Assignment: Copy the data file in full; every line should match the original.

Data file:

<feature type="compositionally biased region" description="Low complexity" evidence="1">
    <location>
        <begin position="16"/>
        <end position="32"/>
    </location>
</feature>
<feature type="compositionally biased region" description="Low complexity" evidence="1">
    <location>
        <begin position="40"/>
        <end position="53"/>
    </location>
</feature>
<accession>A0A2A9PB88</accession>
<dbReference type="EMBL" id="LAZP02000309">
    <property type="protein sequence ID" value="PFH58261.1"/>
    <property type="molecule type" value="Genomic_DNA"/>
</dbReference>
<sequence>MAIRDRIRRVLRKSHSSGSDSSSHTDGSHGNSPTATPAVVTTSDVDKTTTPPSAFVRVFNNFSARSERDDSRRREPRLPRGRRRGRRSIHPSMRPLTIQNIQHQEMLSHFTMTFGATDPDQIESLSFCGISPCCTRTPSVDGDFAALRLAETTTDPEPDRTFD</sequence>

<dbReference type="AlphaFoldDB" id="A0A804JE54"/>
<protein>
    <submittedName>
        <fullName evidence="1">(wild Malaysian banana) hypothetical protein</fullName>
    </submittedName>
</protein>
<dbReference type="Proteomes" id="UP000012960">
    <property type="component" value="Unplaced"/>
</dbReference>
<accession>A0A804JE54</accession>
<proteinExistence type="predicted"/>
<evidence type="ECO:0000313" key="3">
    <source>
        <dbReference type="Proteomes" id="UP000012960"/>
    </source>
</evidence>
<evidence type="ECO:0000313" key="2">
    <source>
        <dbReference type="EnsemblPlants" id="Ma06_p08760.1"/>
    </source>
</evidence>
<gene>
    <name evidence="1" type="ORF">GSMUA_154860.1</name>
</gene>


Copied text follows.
<feature type="compositionally biased region" description="Low complexity" evidence="1">
    <location>
        <begin position="16"/>
        <end position="32"/>
    </location>
</feature>
<feature type="compositionally biased region" description="Low complexity" evidence="1">
    <location>
        <begin position="40"/>
        <end position="53"/>
    </location>
</feature>
<accession>A0A2A9PB88</accession>
<dbReference type="EMBL" id="LAZP02000309">
    <property type="protein sequence ID" value="PFH58261.1"/>
    <property type="molecule type" value="Genomic_DNA"/>
</dbReference>
<sequence>MAIRDRIRRVLRKSHSSGSDSSSHTDGSHGNSPTATPAVVTTSDVDKTTTPPSAFVRVFNNFSARSERDDSRRREPRLPRGRRRGRRSIHPSMRPLTIQNIQHQEMLSHFTMTFGATDPDQIESLSFCGISPCCTRTPSVDGDFAALRLAETTTDPEPDRTFD</sequence>

<dbReference type="AlphaFoldDB" id="A0A804JE54"/>
<protein>
    <submittedName>
        <fullName evidence="1">(wild Malaysian banana) hypothetical protein</fullName>
    </submittedName>
</protein>
<dbReference type="Proteomes" id="UP000012960">
    <property type="component" value="Unplaced"/>
</dbReference>
<accession>A0A804JE54</accession>
<proteinExistence type="predicted"/>
<evidence type="ECO:0000313" key="3">
    <source>
        <dbReference type="Proteomes" id="UP000012960"/>
    </source>
</evidence>
<evidence type="ECO:0000313" key="2">
    <source>
        <dbReference type="EnsemblPlants" id="Ma06_p08760.1"/>
    </source>
</evidence>
<gene>
    <name evidence="1" type="ORF">GSMUA_154860.1</name>
</gene>